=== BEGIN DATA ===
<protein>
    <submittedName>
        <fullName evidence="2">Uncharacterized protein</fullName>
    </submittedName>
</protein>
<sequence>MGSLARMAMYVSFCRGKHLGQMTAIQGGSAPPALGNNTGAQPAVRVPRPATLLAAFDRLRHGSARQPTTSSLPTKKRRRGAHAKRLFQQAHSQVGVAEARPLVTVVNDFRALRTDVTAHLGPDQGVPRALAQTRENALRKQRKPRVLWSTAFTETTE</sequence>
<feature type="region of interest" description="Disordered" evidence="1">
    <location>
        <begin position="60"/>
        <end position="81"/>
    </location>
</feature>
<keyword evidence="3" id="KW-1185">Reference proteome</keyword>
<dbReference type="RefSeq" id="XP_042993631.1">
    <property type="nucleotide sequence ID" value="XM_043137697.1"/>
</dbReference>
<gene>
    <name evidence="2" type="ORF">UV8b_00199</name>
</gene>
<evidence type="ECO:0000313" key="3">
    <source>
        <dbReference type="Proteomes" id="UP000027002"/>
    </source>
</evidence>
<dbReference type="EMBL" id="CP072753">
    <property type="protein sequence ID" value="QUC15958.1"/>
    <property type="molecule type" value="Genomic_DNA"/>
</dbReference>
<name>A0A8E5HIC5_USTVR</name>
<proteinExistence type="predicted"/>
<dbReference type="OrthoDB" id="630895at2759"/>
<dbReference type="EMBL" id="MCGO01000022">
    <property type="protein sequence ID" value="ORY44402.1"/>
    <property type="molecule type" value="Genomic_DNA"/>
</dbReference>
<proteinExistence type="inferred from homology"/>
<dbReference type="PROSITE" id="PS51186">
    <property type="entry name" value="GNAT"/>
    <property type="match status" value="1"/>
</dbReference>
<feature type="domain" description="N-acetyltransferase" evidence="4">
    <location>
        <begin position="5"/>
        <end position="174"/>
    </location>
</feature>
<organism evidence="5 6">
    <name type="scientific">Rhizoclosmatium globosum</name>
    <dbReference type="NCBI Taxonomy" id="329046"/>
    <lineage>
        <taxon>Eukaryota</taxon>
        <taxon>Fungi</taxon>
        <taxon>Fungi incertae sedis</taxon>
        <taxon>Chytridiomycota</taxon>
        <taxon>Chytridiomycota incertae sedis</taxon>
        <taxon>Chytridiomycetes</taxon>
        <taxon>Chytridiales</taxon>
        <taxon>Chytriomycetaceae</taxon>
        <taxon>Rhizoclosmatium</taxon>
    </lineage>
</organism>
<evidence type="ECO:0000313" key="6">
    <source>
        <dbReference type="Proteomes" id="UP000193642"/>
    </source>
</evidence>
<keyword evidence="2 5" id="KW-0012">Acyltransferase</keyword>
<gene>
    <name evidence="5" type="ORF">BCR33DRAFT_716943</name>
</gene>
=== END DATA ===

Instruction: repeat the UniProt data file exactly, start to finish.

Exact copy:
<protein>
    <submittedName>
        <fullName evidence="2">Uncharacterized protein</fullName>
    </submittedName>
</protein>
<sequence>MGSLARMAMYVSFCRGKHLGQMTAIQGGSAPPALGNNTGAQPAVRVPRPATLLAAFDRLRHGSARQPTTSSLPTKKRRRGAHAKRLFQQAHSQVGVAEARPLVTVVNDFRALRTDVTAHLGPDQGVPRALAQTRENALRKQRKPRVLWSTAFTETTE</sequence>
<feature type="region of interest" description="Disordered" evidence="1">
    <location>
        <begin position="60"/>
        <end position="81"/>
    </location>
</feature>
<keyword evidence="3" id="KW-1185">Reference proteome</keyword>
<dbReference type="RefSeq" id="XP_042993631.1">
    <property type="nucleotide sequence ID" value="XM_043137697.1"/>
</dbReference>
<gene>
    <name evidence="2" type="ORF">UV8b_00199</name>
</gene>
<evidence type="ECO:0000313" key="3">
    <source>
        <dbReference type="Proteomes" id="UP000027002"/>
    </source>
</evidence>
<dbReference type="EMBL" id="CP072753">
    <property type="protein sequence ID" value="QUC15958.1"/>
    <property type="molecule type" value="Genomic_DNA"/>
</dbReference>
<name>A0A8E5HIC5_USTVR</name>
<proteinExistence type="predicted"/>
<dbReference type="OrthoDB" id="630895at2759"/>
<dbReference type="EMBL" id="MCGO01000022">
    <property type="protein sequence ID" value="ORY44402.1"/>
    <property type="molecule type" value="Genomic_DNA"/>
</dbReference>
<proteinExistence type="inferred from homology"/>
<dbReference type="PROSITE" id="PS51186">
    <property type="entry name" value="GNAT"/>
    <property type="match status" value="1"/>
</dbReference>
<feature type="domain" description="N-acetyltransferase" evidence="4">
    <location>
        <begin position="5"/>
        <end position="174"/>
    </location>
</feature>
<organism evidence="5 6">
    <name type="scientific">Rhizoclosmatium globosum</name>
    <dbReference type="NCBI Taxonomy" id="329046"/>
    <lineage>
        <taxon>Eukaryota</taxon>
        <taxon>Fungi</taxon>
        <taxon>Fungi incertae sedis</taxon>
        <taxon>Chytridiomycota</taxon>
        <taxon>Chytridiomycota incertae sedis</taxon>
        <taxon>Chytridiomycetes</taxon>
        <taxon>Chytridiales</taxon>
        <taxon>Chytriomycetaceae</taxon>
        <taxon>Rhizoclosmatium</taxon>
    </lineage>
</organism>
<evidence type="ECO:0000313" key="6">
    <source>
        <dbReference type="Proteomes" id="UP000193642"/>
    </source>
</evidence>
<keyword evidence="2 5" id="KW-0012">Acyltransferase</keyword>
<gene>
    <name evidence="5" type="ORF">BCR33DRAFT_716943</name>
</gene>